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Do you remember the “ooga” horn sound cartoon characters used to make when they saw something shocking?
If you want to create a similar reaction, in real life, tell any Dodge, Ford or GM truckophile that you’re planning to buy a new Nissan Titan.
For the most part, their arguments will be well grounded. Nissan first sold the truck nearly a decade ago and has done little to update it since then.
People who belong in a truck, who really belong in a truck, are better off looking elsewhere. Work horses from the Detroit 3 stables beat it in almost every conceivable category.
Everyone — Nissan included — knows the Titan is getting by these days on Geritol and tanks worth of liquid Aleve. That’s why the brand poached Frank Diaz: the man largely credited with getting the Ram in a position to brag about “guts and glory” on TV.
There could be something big brewing in Nissan’s truck division, but only time will tell. Given all that, this week’s Five-Point Inspection is dedicated to finding a few small things to like about the Titan.
AAA is urging Illinois legislators not to raise the speed limit from 65 to 70 mph on state roadways.
Mid-size truck buyers have something to look forward to next year from General Motors, although it’s probably not what they would expect.
Trucks are big profit generators for automakers. The half-ton and heavy-duty pickup segments are probably the most fiercely competitive categories in the industry. Brands fight tooth and nail for every sale they can make. To move the metal they’re willing to leverage any and every competitive advantage no matter how small. Not surprisingly this winner-take-all mentality is delaying common-sense reform that benefits truck buyers.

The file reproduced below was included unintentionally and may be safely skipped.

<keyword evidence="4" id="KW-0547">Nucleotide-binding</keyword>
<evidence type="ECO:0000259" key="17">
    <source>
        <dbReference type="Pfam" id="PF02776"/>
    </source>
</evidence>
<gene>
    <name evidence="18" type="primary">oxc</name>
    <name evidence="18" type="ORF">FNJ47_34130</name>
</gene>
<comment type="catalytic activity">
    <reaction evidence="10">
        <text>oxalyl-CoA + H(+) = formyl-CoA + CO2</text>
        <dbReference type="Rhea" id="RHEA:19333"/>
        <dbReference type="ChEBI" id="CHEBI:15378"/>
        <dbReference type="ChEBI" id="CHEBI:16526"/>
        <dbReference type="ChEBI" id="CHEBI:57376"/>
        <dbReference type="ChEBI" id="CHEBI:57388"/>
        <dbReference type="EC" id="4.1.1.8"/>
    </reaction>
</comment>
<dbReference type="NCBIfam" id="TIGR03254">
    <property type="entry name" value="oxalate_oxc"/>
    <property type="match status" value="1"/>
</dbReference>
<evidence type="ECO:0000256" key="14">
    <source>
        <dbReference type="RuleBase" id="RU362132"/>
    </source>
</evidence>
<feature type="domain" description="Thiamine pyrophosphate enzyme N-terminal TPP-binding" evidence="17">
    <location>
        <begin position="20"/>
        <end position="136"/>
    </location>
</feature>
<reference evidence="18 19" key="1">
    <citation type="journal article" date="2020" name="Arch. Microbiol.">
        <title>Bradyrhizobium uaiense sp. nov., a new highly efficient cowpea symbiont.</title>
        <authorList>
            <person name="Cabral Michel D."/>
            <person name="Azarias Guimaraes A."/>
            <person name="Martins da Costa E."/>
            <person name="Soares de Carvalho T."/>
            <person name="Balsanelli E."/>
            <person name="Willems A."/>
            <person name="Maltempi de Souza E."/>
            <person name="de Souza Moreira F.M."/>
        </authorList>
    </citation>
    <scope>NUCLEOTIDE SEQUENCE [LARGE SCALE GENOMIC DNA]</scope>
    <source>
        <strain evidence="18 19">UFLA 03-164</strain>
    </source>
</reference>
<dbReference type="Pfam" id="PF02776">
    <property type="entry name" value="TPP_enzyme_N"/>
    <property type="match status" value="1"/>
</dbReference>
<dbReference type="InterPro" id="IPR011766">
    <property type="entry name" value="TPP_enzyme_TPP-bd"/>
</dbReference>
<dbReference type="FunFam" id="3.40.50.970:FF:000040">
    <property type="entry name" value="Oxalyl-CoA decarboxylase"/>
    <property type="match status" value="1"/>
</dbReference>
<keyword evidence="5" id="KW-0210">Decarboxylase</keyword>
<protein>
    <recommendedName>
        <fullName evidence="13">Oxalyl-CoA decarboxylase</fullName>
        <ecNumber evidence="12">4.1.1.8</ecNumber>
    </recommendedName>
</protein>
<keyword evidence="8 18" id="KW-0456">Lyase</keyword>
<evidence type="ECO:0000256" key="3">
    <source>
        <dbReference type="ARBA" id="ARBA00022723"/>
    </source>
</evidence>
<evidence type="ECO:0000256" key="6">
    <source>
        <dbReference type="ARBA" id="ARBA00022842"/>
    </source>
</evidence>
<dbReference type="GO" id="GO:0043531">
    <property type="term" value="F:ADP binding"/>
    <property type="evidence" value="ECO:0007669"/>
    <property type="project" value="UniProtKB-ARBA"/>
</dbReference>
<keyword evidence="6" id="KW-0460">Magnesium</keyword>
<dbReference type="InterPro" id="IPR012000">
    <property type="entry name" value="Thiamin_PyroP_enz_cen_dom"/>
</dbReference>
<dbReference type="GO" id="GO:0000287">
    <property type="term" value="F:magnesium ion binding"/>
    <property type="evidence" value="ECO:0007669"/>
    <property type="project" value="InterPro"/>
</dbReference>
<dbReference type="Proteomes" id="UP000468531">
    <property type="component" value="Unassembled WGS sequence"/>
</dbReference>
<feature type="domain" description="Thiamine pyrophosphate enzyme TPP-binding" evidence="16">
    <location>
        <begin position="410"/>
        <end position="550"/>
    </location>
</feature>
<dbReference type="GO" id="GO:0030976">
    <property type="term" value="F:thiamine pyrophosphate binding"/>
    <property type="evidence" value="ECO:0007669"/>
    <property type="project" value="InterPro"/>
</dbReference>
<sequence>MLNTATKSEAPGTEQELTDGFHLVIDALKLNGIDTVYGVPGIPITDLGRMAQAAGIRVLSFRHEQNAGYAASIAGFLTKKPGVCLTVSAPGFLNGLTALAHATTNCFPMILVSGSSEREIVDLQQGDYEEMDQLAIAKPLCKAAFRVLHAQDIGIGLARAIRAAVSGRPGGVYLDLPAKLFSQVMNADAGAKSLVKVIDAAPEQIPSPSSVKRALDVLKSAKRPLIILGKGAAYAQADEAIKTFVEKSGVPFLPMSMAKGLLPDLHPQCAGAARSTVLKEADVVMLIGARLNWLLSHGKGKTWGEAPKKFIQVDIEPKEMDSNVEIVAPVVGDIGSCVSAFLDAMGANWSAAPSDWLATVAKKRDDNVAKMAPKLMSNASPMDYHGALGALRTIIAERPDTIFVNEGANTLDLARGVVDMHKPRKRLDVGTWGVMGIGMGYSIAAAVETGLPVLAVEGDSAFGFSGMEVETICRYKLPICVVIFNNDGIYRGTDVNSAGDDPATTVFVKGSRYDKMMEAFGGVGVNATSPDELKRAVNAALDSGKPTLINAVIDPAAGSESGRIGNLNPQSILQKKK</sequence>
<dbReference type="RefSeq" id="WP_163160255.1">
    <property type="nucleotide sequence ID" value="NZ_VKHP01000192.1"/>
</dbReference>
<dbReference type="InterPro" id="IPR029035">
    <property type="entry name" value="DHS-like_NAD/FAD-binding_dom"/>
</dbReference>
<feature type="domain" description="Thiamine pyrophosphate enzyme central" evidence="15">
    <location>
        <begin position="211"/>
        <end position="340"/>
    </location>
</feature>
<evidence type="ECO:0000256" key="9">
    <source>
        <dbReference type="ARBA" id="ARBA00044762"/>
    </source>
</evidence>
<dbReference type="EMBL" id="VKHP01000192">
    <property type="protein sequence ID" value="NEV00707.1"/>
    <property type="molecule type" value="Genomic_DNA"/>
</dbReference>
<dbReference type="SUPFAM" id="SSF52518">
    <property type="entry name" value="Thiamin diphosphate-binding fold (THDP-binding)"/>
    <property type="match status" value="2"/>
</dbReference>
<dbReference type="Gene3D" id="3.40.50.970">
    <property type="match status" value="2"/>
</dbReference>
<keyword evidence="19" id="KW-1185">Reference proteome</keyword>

Once upon a time trucks were built for work. They had manual door locks, crank windows and AM radios, if they had any sound system at all. Leather seats, air conditioning and voice-activated distractions were out of the question. Like a framing hammer, pickups were simple and effective.
For decades they were purpose-made for hard-working men (and women), the kind of folks that make Paul Bunyan look like a dragqueen. But somewhere along the line these roughneck vehicles became cool with the subdivision set. People living in suburbia started to buy them en masse. With sales increasing so did the clarion call for more comfort.
Today it’s easy to push a simple truck’s window sticker well into luxury-car territory… and beyond. Sure, these vehicles can still handle a 14-hour day on the jobsite and are even more capable than their forebears, but more often than not they’re loaded with costly options that appeal to style-conscious shoppers rather than blue-collar workers. Here’s a list of 10 pricey pickups tailor-made for urban cowboys. The MSRPs are listed without incentives, so actual pricing may vary.
The Insurance Institute for Highway Safety (IIHS) recently conducted tests on the underride guards of most big rig trailers, finding that in crashes involving only a small portion of the truck’s rear, most trailers failed to prevent potentially deadly underride.
What’s the most amazing thing you’ve seen today? The answer, is THIS!
It wasn’t so long ago that diesel engines conjured images of black smoke belching trucks with exhaust stacks sticking out the sides.